Yesterday CTS-Labs -a security company based in Israel- posted their whitepaper on 13 Critical Security Vulnerabilities in AMD Ryzen and EPYC processors. The company was founded in 2017 and this is their first public report. There are four classes of vulnerabilities with a few variation each. AMD’s Secure Processor and the Promontory Chipset are the possible target for attackers. There are quite a few interesting details about this, but let’s see the vulnerabilities first.
Masterkey has three variants and this exploit allows arbitrary code execution within the Secure Processor. The Secure Processor is an ARM Cortex A5 chip sitting inside the Ryzen and EPYC processors. This attack targets the Hardware Validated Boot (HVM) that is a crucial part of AMD’s secure boot.
The impact of MasterKey would allow security features to be disabled, such as the Firmware Trusted Platform Module or Secure Encrypted Virtualization. Also making it possible to install persistent malicious code inside the secure processor.
To enable the Masterkey type attack the malicious user needs to re-flash the BIOS, with corrupted software. CTS-Labs says: “MASTERKEY can often be exploited as part of a remote cyber-attack. Most EPYC and Ryzen motherboards on the market use a BIOS by American Megatrends that allows easy re-flashing from within the operating system using a command-line utility. Such utility could be used by remote attackers in the course of a cyber-attack.”
The Ryzenfall vulnerabilities allows the Secure Processor to be taken over by malware running on the main processor. The Secure OS is only found on Ryzen, Ryzen Pro and Ryzen Mobile. One of the primary features implemented on top of Secure OS is AMD’s Firmware Trusted Platform Module (fTPM), which is responsible for secure storage of passwords and cryptographic secrets.
To install Ryzenfall exploits on the processor, the attacker needs to be able to run a program with local-machine elevated administrator privileges and it is done through a vendor supplied driver that is digitally signed.
You can find the Fallout vulnerabilities in EPYC processors only. This type of attack targets the boot loader of the Secure Processor, that is responsible for Hardware validated boot and launching the Secure Processor for Secure Encrypted Virtualization.
Just as Ryzenfall, to exploit this the attacker needs to be able to run a program with local-machine elevated administrator privileges and it is done through a vendor supplied driver that is digitally signed.
Chimera is targeting the Promontory chipsets of Ryzen and Ryzen PRO processors. CTS-Labs says: “The backdoors outlined in this section provide multiple pathways for malicious code execution inside the chipset’s internal processor. Because the chipset is a core system component, running malware inside the chip could have far reaching security implications.”
They were able to execute their own codes inside the chipset to manipulate the operating system running on the main processor. To exploit this the attacker needs to be able to run a program with local-machine elevated administrator privileges and it is done through a vendor supplied driver that is digitally signed.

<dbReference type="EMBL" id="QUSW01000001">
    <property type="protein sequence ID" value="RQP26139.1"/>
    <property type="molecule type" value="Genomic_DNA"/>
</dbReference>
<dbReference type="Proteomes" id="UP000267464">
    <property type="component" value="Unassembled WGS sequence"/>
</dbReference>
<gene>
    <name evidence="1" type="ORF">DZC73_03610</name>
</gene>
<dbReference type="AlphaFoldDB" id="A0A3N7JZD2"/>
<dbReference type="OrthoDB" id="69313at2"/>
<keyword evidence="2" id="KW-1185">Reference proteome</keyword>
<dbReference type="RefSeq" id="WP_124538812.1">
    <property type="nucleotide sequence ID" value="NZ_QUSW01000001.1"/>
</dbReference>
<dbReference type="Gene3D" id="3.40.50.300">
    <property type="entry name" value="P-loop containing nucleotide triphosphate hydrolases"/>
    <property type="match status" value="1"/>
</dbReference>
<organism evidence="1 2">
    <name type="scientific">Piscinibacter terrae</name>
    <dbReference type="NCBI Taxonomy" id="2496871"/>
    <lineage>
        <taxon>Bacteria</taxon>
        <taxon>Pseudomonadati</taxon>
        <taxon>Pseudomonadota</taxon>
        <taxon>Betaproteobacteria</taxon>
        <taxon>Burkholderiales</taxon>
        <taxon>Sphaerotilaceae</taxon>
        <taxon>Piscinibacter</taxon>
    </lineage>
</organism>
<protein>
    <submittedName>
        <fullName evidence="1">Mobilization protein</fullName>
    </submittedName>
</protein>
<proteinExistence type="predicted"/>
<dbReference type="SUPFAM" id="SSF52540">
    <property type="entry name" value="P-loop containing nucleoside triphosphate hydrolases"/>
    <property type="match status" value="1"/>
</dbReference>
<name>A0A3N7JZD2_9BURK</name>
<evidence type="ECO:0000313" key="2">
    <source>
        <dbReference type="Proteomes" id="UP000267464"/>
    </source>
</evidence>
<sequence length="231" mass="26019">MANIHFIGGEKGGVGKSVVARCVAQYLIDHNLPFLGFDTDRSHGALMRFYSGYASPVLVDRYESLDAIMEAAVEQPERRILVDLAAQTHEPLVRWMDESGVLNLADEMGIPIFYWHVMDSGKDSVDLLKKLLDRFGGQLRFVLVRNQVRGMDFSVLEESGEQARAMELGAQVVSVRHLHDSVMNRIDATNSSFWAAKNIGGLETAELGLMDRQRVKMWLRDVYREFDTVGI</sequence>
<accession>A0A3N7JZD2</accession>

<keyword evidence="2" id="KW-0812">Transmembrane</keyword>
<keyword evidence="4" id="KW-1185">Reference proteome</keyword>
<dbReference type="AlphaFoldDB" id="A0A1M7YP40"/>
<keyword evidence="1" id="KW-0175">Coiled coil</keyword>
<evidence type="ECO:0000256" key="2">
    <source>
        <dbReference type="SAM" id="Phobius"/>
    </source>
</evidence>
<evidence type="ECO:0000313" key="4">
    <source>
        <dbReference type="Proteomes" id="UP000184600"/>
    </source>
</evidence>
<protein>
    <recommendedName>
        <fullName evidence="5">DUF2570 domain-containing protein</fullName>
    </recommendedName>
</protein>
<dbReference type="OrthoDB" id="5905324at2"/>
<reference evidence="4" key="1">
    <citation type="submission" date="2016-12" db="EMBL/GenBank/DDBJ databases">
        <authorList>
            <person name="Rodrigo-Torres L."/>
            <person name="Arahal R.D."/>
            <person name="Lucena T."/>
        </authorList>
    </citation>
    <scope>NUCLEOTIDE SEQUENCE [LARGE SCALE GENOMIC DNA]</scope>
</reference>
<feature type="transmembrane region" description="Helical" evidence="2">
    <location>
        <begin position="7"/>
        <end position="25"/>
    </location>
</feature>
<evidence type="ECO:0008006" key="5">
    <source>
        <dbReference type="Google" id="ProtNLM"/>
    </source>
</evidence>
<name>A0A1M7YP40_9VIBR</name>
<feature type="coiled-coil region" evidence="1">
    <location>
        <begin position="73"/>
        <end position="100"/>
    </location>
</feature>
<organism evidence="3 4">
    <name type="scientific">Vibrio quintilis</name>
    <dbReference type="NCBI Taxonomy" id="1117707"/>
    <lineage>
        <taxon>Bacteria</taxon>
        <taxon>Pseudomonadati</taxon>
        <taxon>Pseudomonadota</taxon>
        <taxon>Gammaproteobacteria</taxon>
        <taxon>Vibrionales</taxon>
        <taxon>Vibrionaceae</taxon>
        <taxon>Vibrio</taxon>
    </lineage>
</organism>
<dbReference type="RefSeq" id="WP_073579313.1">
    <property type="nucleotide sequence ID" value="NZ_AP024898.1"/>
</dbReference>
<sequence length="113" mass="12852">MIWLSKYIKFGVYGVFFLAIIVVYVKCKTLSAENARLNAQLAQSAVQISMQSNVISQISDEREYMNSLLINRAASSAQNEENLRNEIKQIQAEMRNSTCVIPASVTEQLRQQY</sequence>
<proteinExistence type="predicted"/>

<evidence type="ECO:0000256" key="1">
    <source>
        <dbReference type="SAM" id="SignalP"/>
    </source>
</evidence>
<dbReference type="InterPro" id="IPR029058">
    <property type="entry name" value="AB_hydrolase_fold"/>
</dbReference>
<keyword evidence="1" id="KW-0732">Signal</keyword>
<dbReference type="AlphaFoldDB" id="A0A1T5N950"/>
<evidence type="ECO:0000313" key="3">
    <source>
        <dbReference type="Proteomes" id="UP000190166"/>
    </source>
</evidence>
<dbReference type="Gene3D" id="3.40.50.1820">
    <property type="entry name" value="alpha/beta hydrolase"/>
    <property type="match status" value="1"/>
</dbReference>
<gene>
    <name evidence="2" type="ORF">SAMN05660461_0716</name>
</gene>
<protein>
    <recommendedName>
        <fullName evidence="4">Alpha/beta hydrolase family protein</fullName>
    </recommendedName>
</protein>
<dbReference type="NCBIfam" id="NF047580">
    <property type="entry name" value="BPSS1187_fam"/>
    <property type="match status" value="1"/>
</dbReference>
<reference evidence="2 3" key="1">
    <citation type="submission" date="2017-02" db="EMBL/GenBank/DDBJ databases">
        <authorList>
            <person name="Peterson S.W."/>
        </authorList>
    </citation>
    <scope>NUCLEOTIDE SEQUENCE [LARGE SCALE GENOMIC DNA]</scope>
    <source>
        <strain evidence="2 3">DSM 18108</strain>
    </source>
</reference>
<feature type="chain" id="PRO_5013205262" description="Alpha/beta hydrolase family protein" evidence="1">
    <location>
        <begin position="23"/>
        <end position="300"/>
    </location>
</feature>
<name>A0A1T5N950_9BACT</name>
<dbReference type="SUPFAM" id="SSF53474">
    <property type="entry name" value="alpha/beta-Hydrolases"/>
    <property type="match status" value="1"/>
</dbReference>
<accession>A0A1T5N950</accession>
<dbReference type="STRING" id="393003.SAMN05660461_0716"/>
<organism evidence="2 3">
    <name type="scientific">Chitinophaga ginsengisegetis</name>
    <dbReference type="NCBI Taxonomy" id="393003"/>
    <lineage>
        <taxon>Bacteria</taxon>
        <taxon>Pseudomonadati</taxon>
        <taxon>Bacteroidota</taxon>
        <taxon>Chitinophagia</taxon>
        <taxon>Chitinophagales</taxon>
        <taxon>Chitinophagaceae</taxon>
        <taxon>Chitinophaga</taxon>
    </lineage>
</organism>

CTS-Labs was founded in 2017 and this is their first public reveal. Although this not means that every new company should be bad, but there are a few details that we should spot. In AMD’s reply to the vulnerabilities they said that the company was previously unknown to AMD.
The general procedure when finding a security vulnerability is that the company/lab sends their findings to the manufacturers and wait at least 90 days before publishing their findings. This gives time to the manufacturers to investigate the vulnerability and fix it before it is open to the public.
CTS-Labs only gave 24 hours to AMD -basically nothing- and upon reaching the deadline they posted the vulnerabilities. In usual whitepapers there are exact methods to recreate the successful exploits, but in this case there are none.
The requirements of the exploits are interesting as well. If someone is able to re-flash the BIOS, it is clear they can do much more already without installing the malicious BIOS update. There are a lot of shadowy details around, so take all information with a grain of salt until there are official confirmations.
“We have just received a report from a company called CTS Labs claiming there are potential security vulnerabilities related to certain of our processors. We are actively investigating and analyzing its findings. This company was previously unknown to AMD and we find it unusual for a security firm to publish its research to the press without providing a reasonable amount of time for the company to investigate and address its findings. At AMD, security is a top priority and we are continually working to ensure the safety of our users as potential new risks arise.”
AMD finished the investigation
AMD confirmed the reported exploits by CTS-Labs and posted a blog post about their results. The fixing patches are coming soon (probably this week) in the forms of firmware updates and BIOS updates. You can read the full post on their site.